Recently, in Shigematsu et al. (2019), a posture generator has been developed to plan whole-body trajectories for a humanoid robot moving heavy suitcases. The approach is based on a non-linear program where several key postures are optimized all together with the centroidal statics, joint limits, and self-collision constraints. Despite the impressive results obtained on the real platform, the method does not account for environmental collisions, and it still needs several minutes to compute a sequence of configurations.

3 Methodology

The NSPG aims to generate collision-free whole-body configurations realizing both kinematic and statics constraints that will be detailed in Sections 3.2 and 3.3. These constraints arise from the contacts that the robot is required to establish with the environment to execute an assigned task and are generally the output of a contact planner (Section 3.1). To this end, we introduce in this section the basic notions that will be used in the following.

3.1 Stance Generation

The contact planner defines the pose of the active contacts for the legged robot moving from a start to a goal stance. The basic elements used are as follows:

• A configurationqSE(3)×n=Q is an element of the robot configuration space containing the n joint positions and the pose of the floating base w.r.t. the inertial frame. We denote as qjn the joint positions. Additionally, Q is partitioned by two sub-sets Qfeas and Qunfeas containing the feasible and unfeasible configurations, respectively, so that QfeasQunfeas=.

• A stanceσ={c1, ,ck} is a set of k contacts where each ck=Tc,kw,IDc,k,CTc,k contains the pose of the kth contact Tckw w.r.t. the inertial frame, the contact’s name IDc,k, and its type CTc,k (i.e., point or surface contact).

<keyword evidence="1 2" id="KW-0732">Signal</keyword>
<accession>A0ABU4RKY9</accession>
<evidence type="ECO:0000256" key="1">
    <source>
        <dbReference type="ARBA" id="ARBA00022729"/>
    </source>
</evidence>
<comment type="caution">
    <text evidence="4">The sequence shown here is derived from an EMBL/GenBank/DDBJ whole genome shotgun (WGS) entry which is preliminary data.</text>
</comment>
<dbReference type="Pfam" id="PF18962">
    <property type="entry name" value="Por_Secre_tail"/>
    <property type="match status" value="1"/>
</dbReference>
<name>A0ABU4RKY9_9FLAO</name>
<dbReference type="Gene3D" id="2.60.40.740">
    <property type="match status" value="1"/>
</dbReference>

• A configuration q is compliant with a stance σ if it realizes all the contact poses specified by σ, i.e., k(ci,q)=Tciw for all ciσ, with k being a forward kinematics map that computes the pose of contact ci when the robot is in the configuration q. A pair consisting of a stance σ and a compliant configuration q defines a state s:


For each state si, given the stance σi, the posture generator aims to find a feasible configuration qi compliant with σi. The path of stances is in turn found by a generic footstep or multi-contact planner. However, the description of the planner algorithm is out of the scope of this work.

The configuration space velocities associated with the configurations q are denoted νn+6 that contain the joint space velocities and the linear and angular base velocities:


In addition, with proper validity functions, we assume to sample stances with poses of the contacts in the workspace of the robots and not inside any obstacle.

3.2 Hierarchical IK

The Cartesian velocity vew6 of an end-effector frame e w.r.t. a reference w is related to ν through the relation


where Jw,ew6×(6+n) is the Jacobian1 of the frame e w.r.t. w expressed in w.

The inverse problem of Eq. 3, a.k.a. differential inverse kinematics, permits to compute the configuration velocities ν* which realize a desired Cartesian velocity vd for a certain end-effector. The computation of ν* is classically found solving a least-square problem in the form


with W6×6 being a weight matrix. In order to track Cartesian poses as well, a closed loop IK (CLIK) scheme is often employed where the desired Cartesian velocity vd is set as


with vr being a feed-forward Cartesian velocity reference, Tr being a reference Cartesian pose, T being the actual Cartesian pose, and λ being a gain which ensures exponential convergence of the Cartesian error e() to zero. The configuration velocities computed using Eq. 4 can be integrated to obtain the new robot configuration, through the integration function I: